We loved our time in Canada when we went to visit the Montreal Temple.  We left work on Tuesday afternoon and drove to Burlington, Vermont where we spent the night at the Holiday Inn Express.  In the morning we headed towards Canada which was barely an hour away.  We had gone to Canada when we visited Niagara Falls on our way to serve our mission but this was much different because the border crossing was very small and we didn't have to wait to show our passports and be on our way.  What a beautiful area.  Once in Canada we had another hours drive to get to Montreal but the areas we drove through were beautiful and there were farms everywhere.  It reminded me a lot of Nebraska.  I was really impressed when I saw my first speed limit sign and it had 100 written on it.  Fortunately I realized quite quickly that probably wasn't MPH!  It was actually 60 mph for us and so we drove along enjoying the many little towns along the way.  I noticed the houses didn't seem to be very old compared to what we are use to seeing in the New England area and I'm sure if we would have been able to drive around downtown Montreal we would have seen many more vintage buildings.  This area is different because everything was in French and there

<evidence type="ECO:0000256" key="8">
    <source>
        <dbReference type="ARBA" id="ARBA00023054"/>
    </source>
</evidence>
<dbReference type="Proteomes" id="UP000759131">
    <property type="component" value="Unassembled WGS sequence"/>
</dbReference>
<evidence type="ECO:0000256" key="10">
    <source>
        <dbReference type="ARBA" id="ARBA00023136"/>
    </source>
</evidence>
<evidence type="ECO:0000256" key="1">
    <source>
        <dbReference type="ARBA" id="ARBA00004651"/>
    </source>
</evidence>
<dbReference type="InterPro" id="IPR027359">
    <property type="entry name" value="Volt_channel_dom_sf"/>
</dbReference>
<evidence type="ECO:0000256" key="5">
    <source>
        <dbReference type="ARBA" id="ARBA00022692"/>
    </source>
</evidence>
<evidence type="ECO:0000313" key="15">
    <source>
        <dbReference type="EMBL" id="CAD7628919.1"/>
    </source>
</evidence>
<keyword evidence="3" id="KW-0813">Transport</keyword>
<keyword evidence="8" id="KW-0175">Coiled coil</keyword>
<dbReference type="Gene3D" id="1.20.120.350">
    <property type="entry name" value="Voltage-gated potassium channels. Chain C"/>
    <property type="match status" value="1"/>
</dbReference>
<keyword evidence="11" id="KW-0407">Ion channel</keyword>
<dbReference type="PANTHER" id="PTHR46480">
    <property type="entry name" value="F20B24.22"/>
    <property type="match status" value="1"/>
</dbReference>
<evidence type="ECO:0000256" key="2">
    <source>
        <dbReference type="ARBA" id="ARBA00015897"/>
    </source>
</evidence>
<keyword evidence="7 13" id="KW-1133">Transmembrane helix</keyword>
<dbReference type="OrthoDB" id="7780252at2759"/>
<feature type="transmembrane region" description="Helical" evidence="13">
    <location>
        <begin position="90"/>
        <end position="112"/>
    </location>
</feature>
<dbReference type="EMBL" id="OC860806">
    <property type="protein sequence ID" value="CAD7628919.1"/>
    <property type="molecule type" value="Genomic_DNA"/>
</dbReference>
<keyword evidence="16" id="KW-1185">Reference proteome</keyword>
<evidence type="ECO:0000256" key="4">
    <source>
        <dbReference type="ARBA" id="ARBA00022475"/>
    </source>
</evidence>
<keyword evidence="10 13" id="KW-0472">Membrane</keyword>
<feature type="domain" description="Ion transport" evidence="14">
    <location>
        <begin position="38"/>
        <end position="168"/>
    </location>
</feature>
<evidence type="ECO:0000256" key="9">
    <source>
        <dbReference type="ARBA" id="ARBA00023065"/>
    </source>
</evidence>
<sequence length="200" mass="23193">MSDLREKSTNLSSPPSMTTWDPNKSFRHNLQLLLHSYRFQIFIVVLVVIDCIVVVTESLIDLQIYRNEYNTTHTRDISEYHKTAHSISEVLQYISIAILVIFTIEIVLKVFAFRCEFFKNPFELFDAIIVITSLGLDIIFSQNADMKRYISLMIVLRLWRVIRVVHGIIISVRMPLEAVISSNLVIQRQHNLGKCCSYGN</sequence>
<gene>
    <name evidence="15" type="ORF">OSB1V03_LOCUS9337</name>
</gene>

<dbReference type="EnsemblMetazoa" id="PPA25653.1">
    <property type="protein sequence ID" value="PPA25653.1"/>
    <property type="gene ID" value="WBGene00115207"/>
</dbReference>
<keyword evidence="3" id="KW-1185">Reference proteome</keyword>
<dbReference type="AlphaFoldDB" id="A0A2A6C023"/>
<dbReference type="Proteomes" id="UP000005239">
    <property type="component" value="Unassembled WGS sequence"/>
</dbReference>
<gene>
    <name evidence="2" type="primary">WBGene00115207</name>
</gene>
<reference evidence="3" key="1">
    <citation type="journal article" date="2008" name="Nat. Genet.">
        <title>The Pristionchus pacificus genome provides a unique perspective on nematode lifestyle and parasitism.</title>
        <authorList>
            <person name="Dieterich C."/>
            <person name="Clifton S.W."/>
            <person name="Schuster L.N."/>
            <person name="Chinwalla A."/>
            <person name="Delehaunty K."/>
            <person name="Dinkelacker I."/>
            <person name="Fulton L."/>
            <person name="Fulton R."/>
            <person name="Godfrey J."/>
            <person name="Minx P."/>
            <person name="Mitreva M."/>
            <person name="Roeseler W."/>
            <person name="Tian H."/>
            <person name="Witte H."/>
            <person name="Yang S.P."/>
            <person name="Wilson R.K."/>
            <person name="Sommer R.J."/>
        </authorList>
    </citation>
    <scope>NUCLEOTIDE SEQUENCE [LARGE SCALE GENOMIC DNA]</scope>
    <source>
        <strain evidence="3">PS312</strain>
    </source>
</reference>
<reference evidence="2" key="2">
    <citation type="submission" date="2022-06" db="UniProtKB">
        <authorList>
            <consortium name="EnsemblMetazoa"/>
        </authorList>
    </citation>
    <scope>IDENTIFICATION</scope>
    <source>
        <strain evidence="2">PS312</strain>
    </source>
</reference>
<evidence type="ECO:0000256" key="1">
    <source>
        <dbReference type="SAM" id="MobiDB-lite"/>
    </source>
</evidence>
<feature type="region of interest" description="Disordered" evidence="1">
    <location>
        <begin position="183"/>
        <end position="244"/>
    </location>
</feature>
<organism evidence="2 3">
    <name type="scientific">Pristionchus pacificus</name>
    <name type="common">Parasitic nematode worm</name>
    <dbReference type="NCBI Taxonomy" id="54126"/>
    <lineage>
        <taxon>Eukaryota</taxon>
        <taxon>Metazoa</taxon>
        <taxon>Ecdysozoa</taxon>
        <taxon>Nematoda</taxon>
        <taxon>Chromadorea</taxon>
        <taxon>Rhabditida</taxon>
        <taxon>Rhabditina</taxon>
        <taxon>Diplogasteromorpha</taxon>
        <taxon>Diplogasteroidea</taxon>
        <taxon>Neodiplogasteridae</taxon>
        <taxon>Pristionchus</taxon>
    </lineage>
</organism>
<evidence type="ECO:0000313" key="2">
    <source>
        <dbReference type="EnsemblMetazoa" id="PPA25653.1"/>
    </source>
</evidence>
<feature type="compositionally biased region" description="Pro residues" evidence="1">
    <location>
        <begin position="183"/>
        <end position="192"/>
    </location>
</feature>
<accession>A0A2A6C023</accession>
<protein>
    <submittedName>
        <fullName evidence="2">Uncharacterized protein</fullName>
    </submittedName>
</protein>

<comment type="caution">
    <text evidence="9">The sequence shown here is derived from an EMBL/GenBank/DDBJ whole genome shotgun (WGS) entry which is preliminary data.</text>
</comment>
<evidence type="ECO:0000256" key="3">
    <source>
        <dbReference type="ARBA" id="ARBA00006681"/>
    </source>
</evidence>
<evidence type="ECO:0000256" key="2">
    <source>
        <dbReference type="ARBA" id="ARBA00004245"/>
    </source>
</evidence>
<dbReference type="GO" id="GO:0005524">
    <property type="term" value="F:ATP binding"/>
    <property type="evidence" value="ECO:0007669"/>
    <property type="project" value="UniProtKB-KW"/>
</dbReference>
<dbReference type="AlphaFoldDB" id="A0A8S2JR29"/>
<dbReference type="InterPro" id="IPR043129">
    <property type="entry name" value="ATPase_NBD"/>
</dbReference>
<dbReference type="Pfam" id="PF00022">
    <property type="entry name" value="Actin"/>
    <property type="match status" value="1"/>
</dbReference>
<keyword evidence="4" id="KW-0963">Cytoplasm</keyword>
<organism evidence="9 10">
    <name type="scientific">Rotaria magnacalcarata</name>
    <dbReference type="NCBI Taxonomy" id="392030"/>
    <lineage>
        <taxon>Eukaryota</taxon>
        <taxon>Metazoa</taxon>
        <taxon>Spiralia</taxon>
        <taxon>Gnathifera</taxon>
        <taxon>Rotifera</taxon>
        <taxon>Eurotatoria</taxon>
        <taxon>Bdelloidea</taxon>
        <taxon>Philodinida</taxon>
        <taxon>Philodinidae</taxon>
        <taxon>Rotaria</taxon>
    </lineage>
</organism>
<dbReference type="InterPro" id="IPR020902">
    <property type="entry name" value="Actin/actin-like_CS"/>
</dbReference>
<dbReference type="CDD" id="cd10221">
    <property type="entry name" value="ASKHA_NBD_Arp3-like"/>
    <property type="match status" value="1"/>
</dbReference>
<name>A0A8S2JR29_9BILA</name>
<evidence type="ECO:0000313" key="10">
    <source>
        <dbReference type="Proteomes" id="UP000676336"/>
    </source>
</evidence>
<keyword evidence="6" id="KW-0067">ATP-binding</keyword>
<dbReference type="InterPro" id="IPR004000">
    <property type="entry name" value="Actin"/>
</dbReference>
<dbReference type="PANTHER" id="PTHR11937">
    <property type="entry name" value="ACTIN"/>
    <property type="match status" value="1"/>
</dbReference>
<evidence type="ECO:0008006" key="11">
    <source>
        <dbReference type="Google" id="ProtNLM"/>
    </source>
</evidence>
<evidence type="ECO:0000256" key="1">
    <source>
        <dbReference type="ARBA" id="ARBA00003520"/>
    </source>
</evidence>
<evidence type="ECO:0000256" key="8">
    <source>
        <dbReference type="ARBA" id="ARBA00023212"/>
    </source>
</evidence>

were NO subtitles.  Good thing I learned all the shapes of signs and what they mean when I took the driving test!  We spent about an hour at the Montreal Temple open house and then headed back home.  We decided we had better get some gas and eat some lunch before we left.  We pulled into the gas station and put our card in the machine but it didn't work.  A voice came on in beautiful French and told us something which was wasted on us.  We went inside and again she only spoke to us in French and wasn't giving away her secret that she knew exactly what we were saying.  We managed to get our gas and then moved on to the McDonalds where again we encountered a French only employee.  I thought we would be okay because I just gave her the number but then she started asking us other questions and we were in trouble.  She finally gave up on us and called her manager over who spoke excellent English (with an accent!) and he completed the order for us.  After that we were happy to move along and head south to Vermont and into New Hampshire.  It was a great experience and I wish I would have realized how close it was because this summer we would have definitely gone exploring around Montreal.  The skyline was beautiful!